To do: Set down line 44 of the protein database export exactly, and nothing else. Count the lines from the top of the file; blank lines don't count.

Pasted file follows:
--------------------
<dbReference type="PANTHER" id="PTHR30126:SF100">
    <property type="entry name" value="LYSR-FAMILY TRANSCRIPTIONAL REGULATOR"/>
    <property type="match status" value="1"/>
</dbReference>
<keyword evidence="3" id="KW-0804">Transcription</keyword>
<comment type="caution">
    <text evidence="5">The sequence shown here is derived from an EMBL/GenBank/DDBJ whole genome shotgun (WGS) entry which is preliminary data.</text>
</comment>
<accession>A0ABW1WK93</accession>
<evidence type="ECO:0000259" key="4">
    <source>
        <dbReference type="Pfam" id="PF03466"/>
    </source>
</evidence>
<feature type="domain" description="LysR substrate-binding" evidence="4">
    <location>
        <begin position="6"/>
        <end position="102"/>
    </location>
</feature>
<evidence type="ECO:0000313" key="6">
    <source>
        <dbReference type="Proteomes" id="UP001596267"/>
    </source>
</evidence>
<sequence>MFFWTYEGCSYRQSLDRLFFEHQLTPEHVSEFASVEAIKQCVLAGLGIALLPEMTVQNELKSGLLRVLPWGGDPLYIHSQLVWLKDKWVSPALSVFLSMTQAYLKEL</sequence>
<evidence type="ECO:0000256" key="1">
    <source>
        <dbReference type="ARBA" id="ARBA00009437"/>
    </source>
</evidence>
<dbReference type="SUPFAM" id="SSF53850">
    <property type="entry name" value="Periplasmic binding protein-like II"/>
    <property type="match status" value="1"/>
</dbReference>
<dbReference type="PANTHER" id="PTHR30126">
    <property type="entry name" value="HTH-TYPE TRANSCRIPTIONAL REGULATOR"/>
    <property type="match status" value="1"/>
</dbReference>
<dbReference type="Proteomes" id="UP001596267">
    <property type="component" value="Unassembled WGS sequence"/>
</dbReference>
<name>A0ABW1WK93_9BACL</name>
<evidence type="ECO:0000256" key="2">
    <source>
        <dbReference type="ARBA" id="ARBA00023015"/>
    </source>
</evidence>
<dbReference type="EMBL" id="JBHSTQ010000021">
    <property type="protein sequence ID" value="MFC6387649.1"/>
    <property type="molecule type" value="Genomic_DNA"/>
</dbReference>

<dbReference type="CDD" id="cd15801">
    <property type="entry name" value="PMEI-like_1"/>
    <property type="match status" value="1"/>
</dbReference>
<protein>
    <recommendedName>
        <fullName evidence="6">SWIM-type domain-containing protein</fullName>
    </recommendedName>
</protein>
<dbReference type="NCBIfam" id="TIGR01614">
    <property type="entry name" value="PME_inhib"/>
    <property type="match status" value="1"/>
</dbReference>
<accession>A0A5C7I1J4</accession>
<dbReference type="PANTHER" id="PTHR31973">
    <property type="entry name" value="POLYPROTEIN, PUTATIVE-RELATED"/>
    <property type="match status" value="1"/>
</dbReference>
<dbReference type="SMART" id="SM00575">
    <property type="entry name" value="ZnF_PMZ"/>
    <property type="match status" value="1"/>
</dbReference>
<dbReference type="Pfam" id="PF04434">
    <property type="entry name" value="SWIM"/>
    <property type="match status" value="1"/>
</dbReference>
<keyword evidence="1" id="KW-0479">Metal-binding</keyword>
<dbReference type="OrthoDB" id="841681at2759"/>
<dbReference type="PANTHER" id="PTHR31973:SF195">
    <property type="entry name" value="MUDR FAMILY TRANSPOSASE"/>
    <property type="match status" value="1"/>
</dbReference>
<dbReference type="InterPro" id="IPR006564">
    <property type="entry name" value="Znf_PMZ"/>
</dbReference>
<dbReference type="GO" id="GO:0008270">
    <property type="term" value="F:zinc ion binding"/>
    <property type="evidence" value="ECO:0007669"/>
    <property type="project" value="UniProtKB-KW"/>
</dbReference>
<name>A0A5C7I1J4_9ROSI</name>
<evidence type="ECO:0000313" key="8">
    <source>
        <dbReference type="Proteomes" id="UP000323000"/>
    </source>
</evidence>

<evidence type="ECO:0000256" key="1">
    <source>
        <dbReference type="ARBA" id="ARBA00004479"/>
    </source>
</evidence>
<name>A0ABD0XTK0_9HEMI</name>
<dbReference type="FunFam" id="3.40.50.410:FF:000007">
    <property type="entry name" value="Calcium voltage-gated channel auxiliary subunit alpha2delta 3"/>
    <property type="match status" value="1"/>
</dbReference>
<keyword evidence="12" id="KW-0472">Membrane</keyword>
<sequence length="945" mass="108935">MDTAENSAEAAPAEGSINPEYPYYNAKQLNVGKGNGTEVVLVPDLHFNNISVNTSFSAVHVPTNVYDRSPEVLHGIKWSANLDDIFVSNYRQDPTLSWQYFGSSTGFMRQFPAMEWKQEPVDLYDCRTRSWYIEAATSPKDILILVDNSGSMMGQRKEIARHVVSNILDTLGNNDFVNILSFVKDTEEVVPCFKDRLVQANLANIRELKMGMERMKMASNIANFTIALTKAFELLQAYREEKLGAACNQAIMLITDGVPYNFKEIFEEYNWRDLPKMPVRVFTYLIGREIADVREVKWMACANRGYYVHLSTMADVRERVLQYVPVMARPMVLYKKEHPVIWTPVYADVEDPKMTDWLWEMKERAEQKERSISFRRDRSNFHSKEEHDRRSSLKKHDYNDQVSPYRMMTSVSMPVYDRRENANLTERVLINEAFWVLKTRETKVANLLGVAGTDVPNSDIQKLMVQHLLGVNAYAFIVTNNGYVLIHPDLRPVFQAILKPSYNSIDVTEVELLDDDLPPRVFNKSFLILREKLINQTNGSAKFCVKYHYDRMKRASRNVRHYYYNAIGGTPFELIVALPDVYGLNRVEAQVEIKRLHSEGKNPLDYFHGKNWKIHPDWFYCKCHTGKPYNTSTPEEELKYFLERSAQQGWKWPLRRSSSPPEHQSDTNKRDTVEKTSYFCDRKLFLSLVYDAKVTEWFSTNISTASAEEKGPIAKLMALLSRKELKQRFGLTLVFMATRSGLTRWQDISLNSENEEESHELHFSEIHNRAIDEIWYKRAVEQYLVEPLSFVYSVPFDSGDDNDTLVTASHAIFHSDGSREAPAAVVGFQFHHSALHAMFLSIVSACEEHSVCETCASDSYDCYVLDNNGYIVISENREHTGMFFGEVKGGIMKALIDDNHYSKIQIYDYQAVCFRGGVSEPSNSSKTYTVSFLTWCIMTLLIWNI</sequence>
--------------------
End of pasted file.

<evidence type="ECO:0000256" key="2">